"Ukridge’s Accident Syndicate": This tale revolves around a bizarre advertising practice I had never heard of before: British periodicals providing accident insurance to subscribers. When a friend of Ukridge informs him that he received five pounds from The Weekly Cyclist after falling off his bike and spraining his ankle, Ukridge comes up with a plan. He convinces his friends to pool their limited funds, choose one of their number by lot, then buy many newspaper and magazine subscriptions in his name; when the lucky member of the syndicate meets an “accident” they will split the money. Of course, the young man person who draws the short straw turns out to be quite reluctant to get into a painful accident, much to the dismay of Ukridge and the narrator, who take steps to resolve this problem.
This one made me laugh quite a bit; my favorite of the five.
"A Bit of Luck for Mabel": The narrator of this story is given a name, “Corky,” and narrates only a brief frame; almost the entire story is a first person narrative from Ukridge himself. The plot of this one is good; Ukridge is in love, but must compete for the young lady’s attentions with a wealthy hero, a baronet with a commission in the Coldstream Guards. Having little money, Ukridge resorts to various thieveries and subterfuges to finance his courtship, to the detriment of all the people in the story who try to help him or treat him kindly.
I enjoyed this story, and the joke in the last line is quite clever, but the style is different from the two 1924 stories, the wacky slang and learned allusions not being much in evidence, which was a little disappointing.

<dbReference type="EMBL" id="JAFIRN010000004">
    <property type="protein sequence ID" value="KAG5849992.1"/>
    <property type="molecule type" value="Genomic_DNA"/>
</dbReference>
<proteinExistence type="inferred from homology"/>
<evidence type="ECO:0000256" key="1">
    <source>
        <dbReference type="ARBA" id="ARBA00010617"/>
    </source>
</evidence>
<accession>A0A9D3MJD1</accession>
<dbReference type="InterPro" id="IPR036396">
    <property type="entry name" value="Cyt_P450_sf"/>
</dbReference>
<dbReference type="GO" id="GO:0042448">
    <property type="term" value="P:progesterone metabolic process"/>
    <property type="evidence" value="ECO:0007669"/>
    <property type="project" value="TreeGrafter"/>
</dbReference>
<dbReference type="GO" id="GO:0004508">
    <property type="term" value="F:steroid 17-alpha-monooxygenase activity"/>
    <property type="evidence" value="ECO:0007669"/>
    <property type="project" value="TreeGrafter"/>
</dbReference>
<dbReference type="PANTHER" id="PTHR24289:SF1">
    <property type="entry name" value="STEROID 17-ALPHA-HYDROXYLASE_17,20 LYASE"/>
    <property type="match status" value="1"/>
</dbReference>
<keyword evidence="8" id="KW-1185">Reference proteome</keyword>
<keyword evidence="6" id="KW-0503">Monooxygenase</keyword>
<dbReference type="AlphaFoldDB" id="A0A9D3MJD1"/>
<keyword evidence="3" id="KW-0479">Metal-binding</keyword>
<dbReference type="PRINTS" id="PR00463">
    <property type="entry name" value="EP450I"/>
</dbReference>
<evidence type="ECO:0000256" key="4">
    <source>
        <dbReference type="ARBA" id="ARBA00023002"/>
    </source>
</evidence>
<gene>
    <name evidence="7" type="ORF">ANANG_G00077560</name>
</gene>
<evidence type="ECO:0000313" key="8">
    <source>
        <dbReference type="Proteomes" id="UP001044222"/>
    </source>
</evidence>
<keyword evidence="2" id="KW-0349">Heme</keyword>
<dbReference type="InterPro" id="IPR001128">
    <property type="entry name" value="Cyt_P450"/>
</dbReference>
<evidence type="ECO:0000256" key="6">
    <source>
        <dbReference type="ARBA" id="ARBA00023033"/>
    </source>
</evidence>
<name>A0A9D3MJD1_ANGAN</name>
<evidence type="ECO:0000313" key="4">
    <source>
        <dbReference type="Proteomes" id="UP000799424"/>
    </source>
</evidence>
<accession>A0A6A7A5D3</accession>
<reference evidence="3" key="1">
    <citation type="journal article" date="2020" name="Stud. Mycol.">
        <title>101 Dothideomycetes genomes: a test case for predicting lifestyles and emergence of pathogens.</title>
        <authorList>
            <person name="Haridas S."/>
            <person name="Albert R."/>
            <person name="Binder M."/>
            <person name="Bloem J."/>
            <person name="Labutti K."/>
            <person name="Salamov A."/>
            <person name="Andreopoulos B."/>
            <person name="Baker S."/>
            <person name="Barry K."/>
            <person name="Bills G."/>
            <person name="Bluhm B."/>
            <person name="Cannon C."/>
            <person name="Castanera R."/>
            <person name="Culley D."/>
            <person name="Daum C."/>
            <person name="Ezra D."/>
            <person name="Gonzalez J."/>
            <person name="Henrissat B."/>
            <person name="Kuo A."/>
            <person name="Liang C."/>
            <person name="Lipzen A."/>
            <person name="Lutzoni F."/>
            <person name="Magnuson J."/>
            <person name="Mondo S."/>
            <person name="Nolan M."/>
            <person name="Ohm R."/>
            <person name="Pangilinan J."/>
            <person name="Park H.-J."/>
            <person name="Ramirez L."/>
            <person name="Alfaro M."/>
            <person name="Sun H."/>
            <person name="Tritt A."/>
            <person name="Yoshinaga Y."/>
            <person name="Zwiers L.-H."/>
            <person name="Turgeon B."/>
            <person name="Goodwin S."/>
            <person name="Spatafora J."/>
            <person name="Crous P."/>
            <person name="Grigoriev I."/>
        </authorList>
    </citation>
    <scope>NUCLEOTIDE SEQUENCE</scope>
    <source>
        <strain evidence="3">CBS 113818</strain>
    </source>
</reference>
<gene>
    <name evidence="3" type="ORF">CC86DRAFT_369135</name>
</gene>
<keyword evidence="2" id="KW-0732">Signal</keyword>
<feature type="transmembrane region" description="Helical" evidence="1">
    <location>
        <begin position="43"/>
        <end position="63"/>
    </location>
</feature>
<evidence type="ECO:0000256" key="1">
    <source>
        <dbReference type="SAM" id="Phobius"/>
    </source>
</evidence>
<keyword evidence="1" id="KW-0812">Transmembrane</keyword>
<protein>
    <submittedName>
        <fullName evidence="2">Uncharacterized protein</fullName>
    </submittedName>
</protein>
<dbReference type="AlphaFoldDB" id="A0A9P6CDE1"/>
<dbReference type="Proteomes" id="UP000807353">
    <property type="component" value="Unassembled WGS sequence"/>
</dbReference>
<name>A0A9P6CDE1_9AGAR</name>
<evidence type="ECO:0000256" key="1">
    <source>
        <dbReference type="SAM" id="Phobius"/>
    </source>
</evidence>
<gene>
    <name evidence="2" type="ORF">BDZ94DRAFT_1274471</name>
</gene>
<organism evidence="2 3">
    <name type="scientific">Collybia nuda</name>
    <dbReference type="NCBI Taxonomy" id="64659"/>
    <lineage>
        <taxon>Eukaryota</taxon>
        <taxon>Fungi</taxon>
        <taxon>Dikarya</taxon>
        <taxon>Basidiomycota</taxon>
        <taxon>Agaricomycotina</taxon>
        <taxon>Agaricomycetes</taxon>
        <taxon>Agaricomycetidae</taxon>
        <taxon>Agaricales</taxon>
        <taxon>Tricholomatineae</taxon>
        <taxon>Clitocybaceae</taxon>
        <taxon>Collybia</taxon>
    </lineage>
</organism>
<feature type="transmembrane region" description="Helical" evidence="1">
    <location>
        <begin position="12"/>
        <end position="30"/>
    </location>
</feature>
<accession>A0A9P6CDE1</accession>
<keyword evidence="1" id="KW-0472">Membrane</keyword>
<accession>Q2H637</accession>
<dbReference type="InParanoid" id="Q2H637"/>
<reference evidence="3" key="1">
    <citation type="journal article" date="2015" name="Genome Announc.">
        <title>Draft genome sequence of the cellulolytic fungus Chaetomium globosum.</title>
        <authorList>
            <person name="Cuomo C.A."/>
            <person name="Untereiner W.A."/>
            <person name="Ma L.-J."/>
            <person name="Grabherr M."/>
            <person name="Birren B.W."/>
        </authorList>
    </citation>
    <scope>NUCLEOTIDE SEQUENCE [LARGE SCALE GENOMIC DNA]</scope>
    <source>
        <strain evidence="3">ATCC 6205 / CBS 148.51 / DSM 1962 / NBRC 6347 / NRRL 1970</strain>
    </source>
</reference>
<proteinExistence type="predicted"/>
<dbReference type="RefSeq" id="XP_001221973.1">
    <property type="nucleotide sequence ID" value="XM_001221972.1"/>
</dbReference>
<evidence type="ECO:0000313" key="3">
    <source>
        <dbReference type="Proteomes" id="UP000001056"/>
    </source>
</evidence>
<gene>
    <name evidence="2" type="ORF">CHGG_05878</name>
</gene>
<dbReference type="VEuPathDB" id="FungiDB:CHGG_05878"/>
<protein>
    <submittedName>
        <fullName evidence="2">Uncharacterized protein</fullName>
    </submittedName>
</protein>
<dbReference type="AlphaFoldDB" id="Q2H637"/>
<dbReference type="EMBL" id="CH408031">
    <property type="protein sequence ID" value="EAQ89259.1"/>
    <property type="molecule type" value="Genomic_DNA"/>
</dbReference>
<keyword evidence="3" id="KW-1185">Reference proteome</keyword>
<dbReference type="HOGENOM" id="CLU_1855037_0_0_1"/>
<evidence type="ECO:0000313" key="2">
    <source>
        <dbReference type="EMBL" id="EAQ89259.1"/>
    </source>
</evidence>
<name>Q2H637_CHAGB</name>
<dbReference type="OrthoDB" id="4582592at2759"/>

"Buttercup Day": London is full of pretty girls who accost pedestrians and ask for money for charities; those who donate are given a little paper “flag” to wear in their buttonholes to show how generous they are. Ukridge hits upon the idea of hiring a pretty girl to sell flags that are for the benefit of his favorite charity – himself. With the money he makes he hopes to open up a “cat ranch” in America where he will breed cats and sell their skins for 30 cents a skin. (To feed the cats he plans to first start a rat ranch next door. The rats, of course, will be fed what is left of the skinned cats.) Aunt Julia makes an appearance in this story and suffers a terrible loss to professional conmen who put Ukridge’s amateur con to shame.
A good story.
"Ukridge and the Old Stepper": As with the Mabel story, this one is a tale of doomed love told by Ukridge himself with only slight participation from Corky. This is probably the weakest of the five stories, with the least interesting plot and the fewest laughs, though it does provide a little piece of insight into relations among the far flung members of the British Empire. Ukridge relates how a mysterious step-uncle from Australia tries to help him win the heart of a young woman named Myrtle by providing gifts for the girl and by furnishing Ukridge’s current domicile. During a birthday party for Myrtle the owners of these items, which the step-uncle has stolen, appear, ruining Ukridge’s romance; Myrtle and her family have never seen the step-uncle, and think Ukridge himself is the thief. When the step-uncle does appear, after the party has broken up, he expresses surprise at the fuss people “in the old country” make over “a little scrounging,” which he avers is normal practice in Australia. “What’s mine is yours and what’s yours is mine – that’s our motto out there” (page 330).
These five stories were all entertaining; I’m certainly happy to have sampled some non-Jeeves Wodehouse. There are over a dozen more Ukridge stories, and I look forward to reading them in the future.